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1) I was wondering if there exists a criterion (of (a) combinatorial or (b) geometric nature) for a sum of simple vectors $V\in\wedge^k(\mathbb R^n)$,

$V=e_{a_{11}}\wedge\cdots\wedge e_{a_{1k}} + \cdots + e_{a_{m1}}\wedge\cdots\wedge e_{a_{mk}}$, where $e_1,\cdots, e_n$ is a basis of $\mathbb R^n$

to be a simple vector: in other words, I want to know what should one verify in order to be sure that $V$ can be written as $V=v_1\wedge\cdots\wedge v_k$ for some vectors $v_i\in\mathbb R^n$.

2) What happens if we allow noninteger coefficients? In other words, how does the answer change if we consider question 1) for

$V=c_1e_{a_{11}}\wedge\cdots\wedge e_{a_{1k}} + \cdots + c_me_{a_{m1}}\wedge\cdots\wedge e_{a_{mk}}$, where now $c_i\in\mathbb R$.

3) any reference or hint about some (name of) branch of mathematics dealing with this is also welcome!

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1 Answer 1

up vote 13 down vote accepted

You are looking for the Plucker relations, a collection of quadratic polynomials in the $c_m$'s which vanish if and only if $V$ can be written as $v_1 \wedge v_2 \wedge \cdots \wedge v_k$. You should be able to read about them in most books on algebraic geometry. For example, Griffiths-Harris or Miller-Sturmfels will definitely discuss this.

If you are comfortable with representation theory of $GL_n$, they can be described very briefly: Let $\omega_k$ be the weight of the highest weight vectors in $\bigwedge^k(\mathbb{R}^n)$. There is (up to scalar multiple) a unique $GL_n$ equivariant map from $\bigwedge^k(\mathbb{R}^n)^{\otimes 2}$ to the representation of $GL_n$ with highest weight $2 \omega_k$. Let the kernel of this map be $K$. The plucker relations say that $V \otimes V$ is in $K$.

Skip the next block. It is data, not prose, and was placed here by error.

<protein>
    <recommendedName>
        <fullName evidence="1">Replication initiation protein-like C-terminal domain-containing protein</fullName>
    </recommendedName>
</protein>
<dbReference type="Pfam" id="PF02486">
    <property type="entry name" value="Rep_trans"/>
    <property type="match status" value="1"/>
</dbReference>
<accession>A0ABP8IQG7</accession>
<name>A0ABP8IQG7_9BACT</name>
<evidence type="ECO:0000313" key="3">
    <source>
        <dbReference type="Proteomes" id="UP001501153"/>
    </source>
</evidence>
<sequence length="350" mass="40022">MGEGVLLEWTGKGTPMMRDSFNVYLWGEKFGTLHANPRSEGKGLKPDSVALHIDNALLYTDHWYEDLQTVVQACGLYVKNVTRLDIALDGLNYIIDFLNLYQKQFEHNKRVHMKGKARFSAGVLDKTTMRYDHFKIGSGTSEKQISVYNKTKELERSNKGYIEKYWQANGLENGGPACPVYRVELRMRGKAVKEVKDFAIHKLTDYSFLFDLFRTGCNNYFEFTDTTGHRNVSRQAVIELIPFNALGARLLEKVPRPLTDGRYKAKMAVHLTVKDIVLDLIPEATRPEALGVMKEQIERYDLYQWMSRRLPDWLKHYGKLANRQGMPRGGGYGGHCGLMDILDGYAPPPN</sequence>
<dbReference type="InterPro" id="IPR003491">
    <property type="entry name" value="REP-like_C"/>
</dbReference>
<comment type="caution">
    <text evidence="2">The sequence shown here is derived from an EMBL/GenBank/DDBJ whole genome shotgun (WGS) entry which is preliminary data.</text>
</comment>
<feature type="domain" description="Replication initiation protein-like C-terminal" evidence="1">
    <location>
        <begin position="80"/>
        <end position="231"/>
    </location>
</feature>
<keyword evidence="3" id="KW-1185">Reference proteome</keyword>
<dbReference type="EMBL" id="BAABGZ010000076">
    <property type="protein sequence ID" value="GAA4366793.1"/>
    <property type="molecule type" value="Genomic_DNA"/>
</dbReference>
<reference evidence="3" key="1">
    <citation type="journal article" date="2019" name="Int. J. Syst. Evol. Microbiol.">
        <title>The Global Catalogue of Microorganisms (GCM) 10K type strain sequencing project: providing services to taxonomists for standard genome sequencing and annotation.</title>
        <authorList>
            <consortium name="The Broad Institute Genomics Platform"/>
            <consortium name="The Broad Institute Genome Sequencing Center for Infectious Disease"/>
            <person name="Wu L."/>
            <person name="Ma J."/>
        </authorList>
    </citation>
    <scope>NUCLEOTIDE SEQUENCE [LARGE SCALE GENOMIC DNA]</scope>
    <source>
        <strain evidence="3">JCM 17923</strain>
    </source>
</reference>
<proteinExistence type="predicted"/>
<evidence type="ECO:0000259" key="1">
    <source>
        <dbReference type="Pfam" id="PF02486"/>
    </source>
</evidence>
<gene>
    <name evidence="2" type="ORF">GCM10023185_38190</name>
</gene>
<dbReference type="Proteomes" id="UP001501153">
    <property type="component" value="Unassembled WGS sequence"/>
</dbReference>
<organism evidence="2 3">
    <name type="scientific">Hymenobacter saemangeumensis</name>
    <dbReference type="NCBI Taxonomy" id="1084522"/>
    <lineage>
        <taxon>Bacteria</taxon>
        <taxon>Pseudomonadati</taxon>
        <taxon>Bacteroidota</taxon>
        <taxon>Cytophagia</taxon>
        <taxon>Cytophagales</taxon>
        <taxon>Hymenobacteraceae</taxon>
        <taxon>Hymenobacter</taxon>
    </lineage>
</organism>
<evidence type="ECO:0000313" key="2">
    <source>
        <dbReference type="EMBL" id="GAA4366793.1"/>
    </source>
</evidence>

It is not difficult to write them down explicitly, but there are a lot of signs to get right, so I'll just refer you to the sources cited above.

There is no significant simplification in assuming that the $c$'s are $0$ or $1$.

Since you tagged this combinatorics and hyperplane arrangements, you may want to know the following: If $V$ is simple, then the set of $k$-tuples $(a_{m1}, \ldots, a_{mk})$ for which $c_m$ is nonzero form the bases of a matroid. There is no useful converse to this statement. Essentially by definition, a matroid $M$ is realizable if and only if you can find vectors $v_1$, $v_2$, ..., $v_k$ such that the bases of $M$ correspond to the nonzero terms in $v_1 \wedge v_2 \wedge \cdots \wedge v_k$. But there is no good criterion for a matroid to be realizable.

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Thanks for the answer! Actually I found the question from the theory of calibrations, I don't know representation theory. Matroid theory is a little more familiar. Actually the straightforward conditions one would have to impose on the $v_i$ would reduce to some conditions on the subdeterminants (is it possible that these are connected to "Plucker's relations"?) of the matrix $(v_i^j)_{i=1}^k_{j=1}^n$ (where $v_i^j$ is the component of $v_i$ along $e_j$). Anyway, in terms of representation theory this looks more manageable, I will try to study that! –  Mircea Apr 26 '10 at 13:38

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